UMD Team Wins Internet Defense Prize

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A University of Maryland-led team of researchers recently won an Internet Defense Prize for a paper that uncovered a unique form of distributed denial-of-service attack. 

The prize—funded by Facebook in partnership with the USENIX Association—celebrates security research contributions to the protection and defense of the internet. 

The researchers received the third-place prize—which amounts to $40K—for their work discussed in “Weaponizing Middleboxes for TCP Reflected Amplification.” The paper details their discovery that firewalls and other kinds of network-based “middleboxes”—the foundation of internet security—can be weaponized by attackers to launch unprecedentedly large denial of service attacks.

 The award-winning team is comprised of Kevin Bock, lead author and a fourth-year doctoral student in computer science; Kyle Hurley, a senior majoring in computer science; Yair Fax, who received a bachelor’s degree in computer science last year; Abdulrahman Alaraj, a computer science doctoral student at the University of Colorado Boulder (CU Boulder); Eric Wustrow, an assistant professor of computer engineering at CU Boulder; and Dave Levin, an assistant professor of computer science at UMD.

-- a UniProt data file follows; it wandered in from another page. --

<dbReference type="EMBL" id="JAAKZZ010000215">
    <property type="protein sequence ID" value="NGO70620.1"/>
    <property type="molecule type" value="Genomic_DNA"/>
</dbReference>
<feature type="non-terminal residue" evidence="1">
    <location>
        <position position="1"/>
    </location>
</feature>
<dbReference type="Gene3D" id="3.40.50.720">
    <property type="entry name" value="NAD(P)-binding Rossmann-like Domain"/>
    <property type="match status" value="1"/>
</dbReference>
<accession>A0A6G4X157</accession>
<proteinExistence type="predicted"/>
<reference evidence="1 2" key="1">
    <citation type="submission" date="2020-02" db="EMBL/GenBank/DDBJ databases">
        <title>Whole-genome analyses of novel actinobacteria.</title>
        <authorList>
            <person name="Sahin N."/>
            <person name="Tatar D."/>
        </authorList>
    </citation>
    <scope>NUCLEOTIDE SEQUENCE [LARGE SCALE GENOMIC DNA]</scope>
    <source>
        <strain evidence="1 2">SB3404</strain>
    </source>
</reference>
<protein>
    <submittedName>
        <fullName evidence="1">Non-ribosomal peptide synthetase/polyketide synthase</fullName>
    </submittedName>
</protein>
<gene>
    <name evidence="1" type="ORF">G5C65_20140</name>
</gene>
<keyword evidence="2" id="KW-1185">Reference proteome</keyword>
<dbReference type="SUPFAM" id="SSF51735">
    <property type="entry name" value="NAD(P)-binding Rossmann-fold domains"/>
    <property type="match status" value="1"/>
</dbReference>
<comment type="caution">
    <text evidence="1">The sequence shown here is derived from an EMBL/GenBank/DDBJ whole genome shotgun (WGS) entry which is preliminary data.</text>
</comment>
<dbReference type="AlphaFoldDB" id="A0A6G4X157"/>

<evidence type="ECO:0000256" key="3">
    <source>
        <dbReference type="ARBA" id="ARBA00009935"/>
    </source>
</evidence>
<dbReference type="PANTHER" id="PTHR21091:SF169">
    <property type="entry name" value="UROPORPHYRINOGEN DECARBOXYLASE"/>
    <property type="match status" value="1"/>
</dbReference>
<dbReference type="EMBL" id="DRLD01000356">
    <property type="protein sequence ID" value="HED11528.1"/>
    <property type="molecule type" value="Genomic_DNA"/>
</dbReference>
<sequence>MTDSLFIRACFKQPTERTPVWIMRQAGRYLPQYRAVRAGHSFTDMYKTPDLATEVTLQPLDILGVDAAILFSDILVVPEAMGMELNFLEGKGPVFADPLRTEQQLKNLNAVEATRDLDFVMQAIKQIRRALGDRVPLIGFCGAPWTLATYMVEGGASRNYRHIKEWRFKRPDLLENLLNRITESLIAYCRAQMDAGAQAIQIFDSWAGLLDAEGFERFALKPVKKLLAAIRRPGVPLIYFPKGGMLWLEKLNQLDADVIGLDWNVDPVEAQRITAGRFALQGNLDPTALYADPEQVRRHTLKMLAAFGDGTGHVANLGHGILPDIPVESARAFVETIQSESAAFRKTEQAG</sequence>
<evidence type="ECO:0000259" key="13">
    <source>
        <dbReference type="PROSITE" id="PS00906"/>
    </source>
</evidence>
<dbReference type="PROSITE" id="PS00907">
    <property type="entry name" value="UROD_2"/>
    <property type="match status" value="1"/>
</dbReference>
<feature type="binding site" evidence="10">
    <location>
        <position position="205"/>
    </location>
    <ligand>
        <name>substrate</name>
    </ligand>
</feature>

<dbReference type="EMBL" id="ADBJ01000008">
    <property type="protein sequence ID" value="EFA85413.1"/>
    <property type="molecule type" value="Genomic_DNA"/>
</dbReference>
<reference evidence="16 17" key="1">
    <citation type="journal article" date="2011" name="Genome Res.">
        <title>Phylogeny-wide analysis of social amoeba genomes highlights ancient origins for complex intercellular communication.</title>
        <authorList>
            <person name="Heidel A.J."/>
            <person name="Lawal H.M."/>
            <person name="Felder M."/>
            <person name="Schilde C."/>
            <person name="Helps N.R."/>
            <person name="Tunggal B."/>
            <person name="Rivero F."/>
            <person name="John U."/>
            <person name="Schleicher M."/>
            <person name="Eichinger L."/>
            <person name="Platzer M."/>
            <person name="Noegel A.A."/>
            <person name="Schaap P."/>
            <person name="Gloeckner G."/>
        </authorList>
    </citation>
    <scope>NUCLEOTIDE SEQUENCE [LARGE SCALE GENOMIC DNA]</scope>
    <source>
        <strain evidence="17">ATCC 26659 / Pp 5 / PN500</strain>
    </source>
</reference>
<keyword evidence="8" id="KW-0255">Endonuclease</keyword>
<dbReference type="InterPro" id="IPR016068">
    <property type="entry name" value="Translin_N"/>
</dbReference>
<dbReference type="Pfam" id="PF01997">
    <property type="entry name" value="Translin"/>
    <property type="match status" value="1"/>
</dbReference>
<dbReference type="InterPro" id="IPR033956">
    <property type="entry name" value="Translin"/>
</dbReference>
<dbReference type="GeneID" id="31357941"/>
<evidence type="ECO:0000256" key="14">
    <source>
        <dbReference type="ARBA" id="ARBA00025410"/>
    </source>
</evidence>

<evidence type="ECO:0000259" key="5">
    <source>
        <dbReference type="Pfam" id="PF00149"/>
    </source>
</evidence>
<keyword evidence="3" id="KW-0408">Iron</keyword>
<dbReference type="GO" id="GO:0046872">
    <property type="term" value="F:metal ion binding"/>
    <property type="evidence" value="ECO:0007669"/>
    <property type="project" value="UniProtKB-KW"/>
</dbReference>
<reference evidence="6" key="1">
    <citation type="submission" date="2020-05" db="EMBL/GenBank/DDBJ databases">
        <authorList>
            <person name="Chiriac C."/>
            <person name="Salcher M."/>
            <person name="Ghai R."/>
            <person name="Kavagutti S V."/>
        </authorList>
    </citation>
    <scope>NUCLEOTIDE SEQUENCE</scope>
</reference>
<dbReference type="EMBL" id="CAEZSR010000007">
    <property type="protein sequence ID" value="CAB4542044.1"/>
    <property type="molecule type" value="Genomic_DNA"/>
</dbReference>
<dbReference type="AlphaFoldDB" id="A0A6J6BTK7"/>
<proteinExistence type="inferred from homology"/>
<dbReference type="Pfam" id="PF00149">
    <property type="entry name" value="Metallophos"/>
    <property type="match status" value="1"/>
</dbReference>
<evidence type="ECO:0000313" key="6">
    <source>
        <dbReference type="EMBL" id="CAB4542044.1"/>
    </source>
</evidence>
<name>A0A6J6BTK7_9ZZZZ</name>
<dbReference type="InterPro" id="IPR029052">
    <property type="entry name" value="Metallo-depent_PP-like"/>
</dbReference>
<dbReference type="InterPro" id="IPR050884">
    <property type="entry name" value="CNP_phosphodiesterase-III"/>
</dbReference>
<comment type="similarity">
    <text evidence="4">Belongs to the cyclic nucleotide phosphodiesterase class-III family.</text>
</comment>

The researchers used Geneva, an artificial intelligence tool they created, to discover new TCP-based amplification attacks that trick middleboxes into sending large amounts of traffic to unsuspecting victims.

Their results show that middleboxes introduce an unexpected, as-yet untapped threat that attackers could leverage to launch these powerful amplification attacks. 

The same paper won a Distinguished Paper Award at the 30th USENIX Security Symposium, which was held August 11–13.

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